Derby Historical Society


1899       Original Old Derby Historical Society organized on April 11th.
1901 Historical Society changes its name to Derby Library and Historical Society on April 24.
1902 The Derby Library and Historical Society disbands after accomplishing it's goal of establishing a public library in Derby.


1946 Present Derby Historical Society organized on April 18.


The Society sponsors the restoration of Derby's Uptown Burial Ground.
1951 The new Route 8 bridge opens between Derby and Shelton. The span was named Commodore Hull Bridge after extensive lobbying from the Derby Historical Society. The Society sponsors the plaques erected on either end of the bridge.

1958 The Derby Historical Society is incorporated.
1960 The Rev. Richard Mansfield House on Jewett Street in Ansonia becomes the Derby Historical Society's first historic property when the Antiquarian Landmarks Association turns it over to the Society. Over the years the Society opens the house for tours, and even at one time ran a thrift shop out of it.
1961 The Gen. David Humphreys House at 37 Elm Street in Ansonia is turned over to the Derby Historical Society as a public trust. Back then the house was painted white.


The Society dedicates a plaque at the site of Commodore Hull's birthplace in Derby, after the historic Commerce Street home is razed. Click to enlarge.
1970s The Derby Historical embarks on an ambitious plan to restore the David Humphreys House back to its mid-eighteenth century appearance. The restoration takes years.
1980 The David Humphreys House completes its restoration and opens to the public. The Day in 1762 Program begins.

1981 The Historical Society sponsors "Echoes of Yorktown Month" in October, culminating in an encampment and reenactment to commemorate the 200th anniversary of the battle which won American independence. David Humphreys participated in this battle, and is remembered for carrying out General Washington's order to deliver the surrendered British standards to the Continental Congress in Philadelphia immediately after, as illustrated to the left. 
1986 The Derby Historical Society acquires the John I. House on 213 Caroline Street in Derby. A "Raise the Roof" campaign and restoration in the years to follow sees the tin roof replaced, porches returned to their historic positions, and the exterior restored. The goal of the Society is to convert this historic 1848 structure into a museum commemorating the Valley's Industrial Era experience.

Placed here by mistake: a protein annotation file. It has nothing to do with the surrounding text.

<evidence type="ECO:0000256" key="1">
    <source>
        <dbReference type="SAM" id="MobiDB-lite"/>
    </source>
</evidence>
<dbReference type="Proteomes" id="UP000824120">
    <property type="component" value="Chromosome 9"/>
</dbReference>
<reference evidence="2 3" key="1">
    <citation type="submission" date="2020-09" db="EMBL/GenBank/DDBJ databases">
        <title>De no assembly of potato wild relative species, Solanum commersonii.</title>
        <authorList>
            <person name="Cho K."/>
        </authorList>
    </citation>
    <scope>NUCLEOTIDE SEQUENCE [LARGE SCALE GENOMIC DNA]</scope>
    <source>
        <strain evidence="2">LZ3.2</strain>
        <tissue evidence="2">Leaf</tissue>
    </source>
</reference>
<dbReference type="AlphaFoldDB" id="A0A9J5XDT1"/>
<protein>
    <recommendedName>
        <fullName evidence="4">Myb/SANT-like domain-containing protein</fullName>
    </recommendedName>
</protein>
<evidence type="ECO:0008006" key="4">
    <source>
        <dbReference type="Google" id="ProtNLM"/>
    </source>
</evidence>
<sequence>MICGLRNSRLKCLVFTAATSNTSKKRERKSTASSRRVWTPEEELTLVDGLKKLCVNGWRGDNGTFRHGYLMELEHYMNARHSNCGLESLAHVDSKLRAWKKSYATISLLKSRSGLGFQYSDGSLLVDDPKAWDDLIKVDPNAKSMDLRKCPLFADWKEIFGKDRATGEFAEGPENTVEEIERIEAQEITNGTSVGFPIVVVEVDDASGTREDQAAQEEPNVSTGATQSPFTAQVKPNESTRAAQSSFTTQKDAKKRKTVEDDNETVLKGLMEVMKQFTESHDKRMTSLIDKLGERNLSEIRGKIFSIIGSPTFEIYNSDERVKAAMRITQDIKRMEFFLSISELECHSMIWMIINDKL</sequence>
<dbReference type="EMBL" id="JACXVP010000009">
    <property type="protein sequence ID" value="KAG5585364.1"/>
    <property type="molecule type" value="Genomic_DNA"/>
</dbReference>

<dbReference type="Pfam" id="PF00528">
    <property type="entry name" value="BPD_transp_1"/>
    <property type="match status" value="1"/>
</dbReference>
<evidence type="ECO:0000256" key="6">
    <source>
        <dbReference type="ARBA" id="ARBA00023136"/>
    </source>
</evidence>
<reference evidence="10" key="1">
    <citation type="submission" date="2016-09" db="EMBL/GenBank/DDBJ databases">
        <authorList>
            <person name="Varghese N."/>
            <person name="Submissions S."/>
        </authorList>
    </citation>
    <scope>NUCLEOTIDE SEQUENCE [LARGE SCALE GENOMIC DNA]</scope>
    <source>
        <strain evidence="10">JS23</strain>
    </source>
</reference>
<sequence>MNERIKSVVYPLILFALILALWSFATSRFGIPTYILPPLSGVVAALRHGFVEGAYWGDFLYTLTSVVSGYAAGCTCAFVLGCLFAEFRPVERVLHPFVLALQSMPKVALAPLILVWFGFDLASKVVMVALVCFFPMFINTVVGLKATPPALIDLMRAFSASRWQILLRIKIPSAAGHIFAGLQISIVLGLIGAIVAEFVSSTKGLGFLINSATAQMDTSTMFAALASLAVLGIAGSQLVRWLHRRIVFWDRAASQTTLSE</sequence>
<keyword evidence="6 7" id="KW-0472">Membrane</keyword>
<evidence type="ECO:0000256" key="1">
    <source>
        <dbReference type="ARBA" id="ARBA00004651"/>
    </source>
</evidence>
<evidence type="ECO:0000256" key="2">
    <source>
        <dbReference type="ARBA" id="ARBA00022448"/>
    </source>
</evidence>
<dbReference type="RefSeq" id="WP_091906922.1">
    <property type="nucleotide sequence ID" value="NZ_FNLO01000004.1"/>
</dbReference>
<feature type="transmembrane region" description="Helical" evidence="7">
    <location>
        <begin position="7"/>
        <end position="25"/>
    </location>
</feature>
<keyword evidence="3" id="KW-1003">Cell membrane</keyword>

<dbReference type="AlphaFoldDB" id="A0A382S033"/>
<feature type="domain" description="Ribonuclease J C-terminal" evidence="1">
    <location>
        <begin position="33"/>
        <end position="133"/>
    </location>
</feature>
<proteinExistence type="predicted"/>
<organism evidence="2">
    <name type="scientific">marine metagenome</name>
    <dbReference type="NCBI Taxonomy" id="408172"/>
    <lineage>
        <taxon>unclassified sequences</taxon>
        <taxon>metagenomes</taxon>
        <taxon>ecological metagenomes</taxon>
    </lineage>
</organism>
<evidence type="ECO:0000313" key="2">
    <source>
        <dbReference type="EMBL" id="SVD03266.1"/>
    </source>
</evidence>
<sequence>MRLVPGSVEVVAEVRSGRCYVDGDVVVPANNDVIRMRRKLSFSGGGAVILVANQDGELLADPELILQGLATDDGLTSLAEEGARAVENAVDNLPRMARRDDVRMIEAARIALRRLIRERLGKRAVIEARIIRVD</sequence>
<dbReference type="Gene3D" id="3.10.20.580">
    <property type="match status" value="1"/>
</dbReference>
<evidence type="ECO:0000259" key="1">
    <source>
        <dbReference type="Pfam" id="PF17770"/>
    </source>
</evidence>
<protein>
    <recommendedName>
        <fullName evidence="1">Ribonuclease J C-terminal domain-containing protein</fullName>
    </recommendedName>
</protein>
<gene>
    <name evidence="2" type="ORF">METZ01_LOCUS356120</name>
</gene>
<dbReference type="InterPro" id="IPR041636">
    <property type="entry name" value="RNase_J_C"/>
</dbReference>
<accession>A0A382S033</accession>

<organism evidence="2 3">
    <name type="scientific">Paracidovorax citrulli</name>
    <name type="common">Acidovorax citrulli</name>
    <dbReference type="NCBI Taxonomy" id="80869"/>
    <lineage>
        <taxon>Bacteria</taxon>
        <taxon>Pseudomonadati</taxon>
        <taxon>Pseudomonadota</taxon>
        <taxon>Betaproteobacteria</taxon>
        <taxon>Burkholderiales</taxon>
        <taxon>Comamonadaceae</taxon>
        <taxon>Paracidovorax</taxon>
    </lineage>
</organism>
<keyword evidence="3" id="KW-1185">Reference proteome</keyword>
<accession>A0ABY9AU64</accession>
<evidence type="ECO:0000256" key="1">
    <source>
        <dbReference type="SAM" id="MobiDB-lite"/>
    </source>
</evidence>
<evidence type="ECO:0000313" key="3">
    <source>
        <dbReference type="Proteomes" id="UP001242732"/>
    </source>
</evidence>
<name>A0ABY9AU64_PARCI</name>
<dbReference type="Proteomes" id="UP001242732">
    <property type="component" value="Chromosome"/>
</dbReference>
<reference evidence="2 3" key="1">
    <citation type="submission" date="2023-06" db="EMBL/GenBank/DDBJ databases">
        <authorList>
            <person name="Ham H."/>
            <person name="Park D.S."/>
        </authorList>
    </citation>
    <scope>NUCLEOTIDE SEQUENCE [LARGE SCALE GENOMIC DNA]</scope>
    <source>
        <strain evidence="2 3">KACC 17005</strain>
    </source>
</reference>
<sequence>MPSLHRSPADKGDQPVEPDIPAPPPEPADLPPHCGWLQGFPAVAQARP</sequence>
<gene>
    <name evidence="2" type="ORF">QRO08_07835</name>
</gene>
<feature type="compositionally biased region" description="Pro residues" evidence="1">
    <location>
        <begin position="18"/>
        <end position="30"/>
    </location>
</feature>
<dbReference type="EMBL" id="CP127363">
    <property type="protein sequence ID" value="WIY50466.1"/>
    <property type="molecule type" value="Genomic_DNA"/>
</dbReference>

1988 The Society sponsors the return of the world's first electric locomotive to Derby on the 100th anniversary of its inaugural run. The locomotive is on permanent display at the Shoreline Trolley Museum in Branford. At left is a photo taken about 1904 when it was on display at the Pine Rock Amusement Park in Shelton.
1994 The Society marks the 50th Anniversary of D-Day with a grand commemoration at Nolan Field in Ansonia
1998 The Society sponsors a special History Festival at the David Humphreys House and Kellogg Environmental Center in Derby to commemorate the 300th anniversary of the building of the Humphreys House.



The Society produces two pictorial history books through Arcadia Publications entitled Images of America - Derby and Images of America - Ansonia. Thousands are sold.
2002 The 250th Anniversary of the birth of David Humphreys is publicly commemorated at his birthplace on July 10. Lt. Governor (now Governor) M. Jodi Rell, speaking at the podium in front of the Humphreys House at right, is among the many dignitaries in attendance. Twelve disease resistant American Liberty elm trees are planted in honor of the occasion - 6 in Derby and 6 in Ansonia.


The Society produces its third book from Arcadia Publishing, entitled Then & Now - Derby and Ansonia.
2005 The Humphreys House and the Day in 1762  is featured on the CBS Early Show.